Law approved in Spain in 1999 with reference to the possession of dogs classified as PPP (Potentially Dangerous Dogs) with reference 50/1999 Royal Decree 287/2002.
This law was created to compel the owners of certain breeds of dog to comply with basic but strict regulations that guarantee both the safety of the owner and that of the rest of the citizens.
We will review what are these legal requirements applicable in Spain and other countries, whose non-compliance involves penalties of more than three thousand euros.
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Index of contents
- 1 What does Law 50/1999 require from the owner of a dog listed as PPP?
- 2 Obligations of the PPP Law in Spain on dogs
- 3 What happens if the obligations established by the PPP Law are not fulfilled?
What does Law 50/1999 require from the owner of a dog listed as PPP?
It is requested to comply with all the requirements to be able to have a potentially dangerous dog in Spanish territory: Be of legal age, have a national identification document or a legal residence permit, not consume any type of narcotic substance and have no mental disabilities. not physical.
Likewise, it is also requested to examine to obtain a certificate that accredits all the aforementioned (physical aptitudes), known as a certificate for the possession of PPP. A criminal record certificate will also be requested from the interested party.
And finally, it will be compulsory to contract third party liability insurance for an amount not less than one hundred and twenty thousand euros (higher in some Spanish autonomous communities) and without excess.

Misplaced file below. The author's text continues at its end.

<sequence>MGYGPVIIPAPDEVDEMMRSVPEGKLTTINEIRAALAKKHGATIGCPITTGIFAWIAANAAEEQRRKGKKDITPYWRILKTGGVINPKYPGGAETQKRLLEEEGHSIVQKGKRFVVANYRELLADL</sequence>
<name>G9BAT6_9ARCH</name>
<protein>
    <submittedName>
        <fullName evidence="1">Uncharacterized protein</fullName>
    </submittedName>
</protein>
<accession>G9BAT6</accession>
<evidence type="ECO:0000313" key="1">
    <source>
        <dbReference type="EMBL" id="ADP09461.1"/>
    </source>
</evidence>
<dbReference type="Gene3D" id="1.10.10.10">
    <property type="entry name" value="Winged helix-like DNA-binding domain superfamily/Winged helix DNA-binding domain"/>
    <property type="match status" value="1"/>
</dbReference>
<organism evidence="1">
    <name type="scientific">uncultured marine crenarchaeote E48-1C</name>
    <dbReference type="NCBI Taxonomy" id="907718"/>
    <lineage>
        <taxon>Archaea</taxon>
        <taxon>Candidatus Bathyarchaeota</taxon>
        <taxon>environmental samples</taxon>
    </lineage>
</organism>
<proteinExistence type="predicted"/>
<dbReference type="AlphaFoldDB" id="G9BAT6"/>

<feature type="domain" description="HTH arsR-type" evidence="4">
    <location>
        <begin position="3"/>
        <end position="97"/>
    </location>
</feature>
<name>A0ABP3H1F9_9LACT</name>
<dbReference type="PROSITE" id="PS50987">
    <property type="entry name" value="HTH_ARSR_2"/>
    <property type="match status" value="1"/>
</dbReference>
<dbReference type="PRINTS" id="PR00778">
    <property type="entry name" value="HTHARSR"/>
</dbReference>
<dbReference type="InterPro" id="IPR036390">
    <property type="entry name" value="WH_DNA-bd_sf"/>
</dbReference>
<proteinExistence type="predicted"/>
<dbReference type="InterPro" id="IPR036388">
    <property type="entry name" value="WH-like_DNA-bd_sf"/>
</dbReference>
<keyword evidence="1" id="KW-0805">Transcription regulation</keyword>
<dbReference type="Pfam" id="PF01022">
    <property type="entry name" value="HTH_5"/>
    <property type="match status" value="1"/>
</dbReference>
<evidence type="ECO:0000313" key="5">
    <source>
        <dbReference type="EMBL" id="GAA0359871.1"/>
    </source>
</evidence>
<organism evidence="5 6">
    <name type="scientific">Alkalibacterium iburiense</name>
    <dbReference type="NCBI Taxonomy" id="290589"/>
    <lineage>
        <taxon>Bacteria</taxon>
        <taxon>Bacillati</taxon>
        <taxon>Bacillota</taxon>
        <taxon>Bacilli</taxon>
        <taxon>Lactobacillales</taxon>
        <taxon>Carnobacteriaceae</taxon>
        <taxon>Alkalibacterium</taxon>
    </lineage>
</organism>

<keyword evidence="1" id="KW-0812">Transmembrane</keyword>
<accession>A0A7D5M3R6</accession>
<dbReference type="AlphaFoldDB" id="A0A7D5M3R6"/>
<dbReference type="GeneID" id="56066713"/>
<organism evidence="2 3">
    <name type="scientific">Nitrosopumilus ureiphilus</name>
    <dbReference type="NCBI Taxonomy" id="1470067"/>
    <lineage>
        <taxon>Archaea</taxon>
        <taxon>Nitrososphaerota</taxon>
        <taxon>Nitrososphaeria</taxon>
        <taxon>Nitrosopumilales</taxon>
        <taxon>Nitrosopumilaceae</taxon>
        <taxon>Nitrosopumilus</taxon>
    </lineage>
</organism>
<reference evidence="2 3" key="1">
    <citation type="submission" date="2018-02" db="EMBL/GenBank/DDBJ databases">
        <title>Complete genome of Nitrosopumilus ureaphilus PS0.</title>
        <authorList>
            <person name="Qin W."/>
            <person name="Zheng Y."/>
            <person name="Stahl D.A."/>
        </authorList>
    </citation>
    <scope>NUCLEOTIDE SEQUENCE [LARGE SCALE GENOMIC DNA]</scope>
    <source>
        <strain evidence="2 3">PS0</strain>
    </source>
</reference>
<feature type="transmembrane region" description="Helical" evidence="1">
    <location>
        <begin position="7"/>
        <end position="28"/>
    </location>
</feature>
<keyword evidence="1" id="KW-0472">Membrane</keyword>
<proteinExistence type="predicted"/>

In the same way that a veterinary report must be presented certifying that all the compulsory vaccines and the animal identification microchip have been placed. Do not miss the complete information in: How to obtain a PPP license in Spain.
Obligations of the PPP Law in Spain on dogs
Once the certificate is obtained, we can have our potentially dangerous breed dog, complying with the following rules of conduct. We remind you that non-compliance with these rules carry very high penalties and the possible withdrawal of the license.
Dogs classified as PPP must go with an approved muzzle whenever they travel on public roads, they must always be tied on a non-extendable leash and whose length does not exceed two meters.
A potentially dangerous dog may not be released in special dog enclosures, in the bush, etc … It can only be loose and muzzled on the owner’s private property as long as it prevents the dog from leaving.
Likewise, private enclosures must have a fence greater than two meters high to prevent the dog from escaping (note, some communities are more strict in this, consult).
The possession of one PPP per person is only allowed and if it escapes, the citizen security forces (Police / Civil Guard) must be notified immediately.
What happens if the obligations established by the PPP Law are not fulfilled?
Failure to comply with the obligations leads to large fines, the withdrawal of the license for the possession of potentially dangerous dogs and in many cases also the slaughter of the dog in a specialized center.
We should not take these rules as a joke, if our dog attacks a person, even if he does not bite them, they will take the dog from us, they will sacrifice it and also fine us. No matter that we have insurance, we will have to pay the fine equally.
If you really love your dog, do not put him in danger by the absurd whim of not complying with the established rules. When you acquired it, you already knew that these rules must be met, if you do not meet them, the dog will be the most affected.
Due to the possible changes that each autonomous community has been able to make about the Law itself, modifying the requirements / obligations, we always recommend consulting the corresponding city council in advance.
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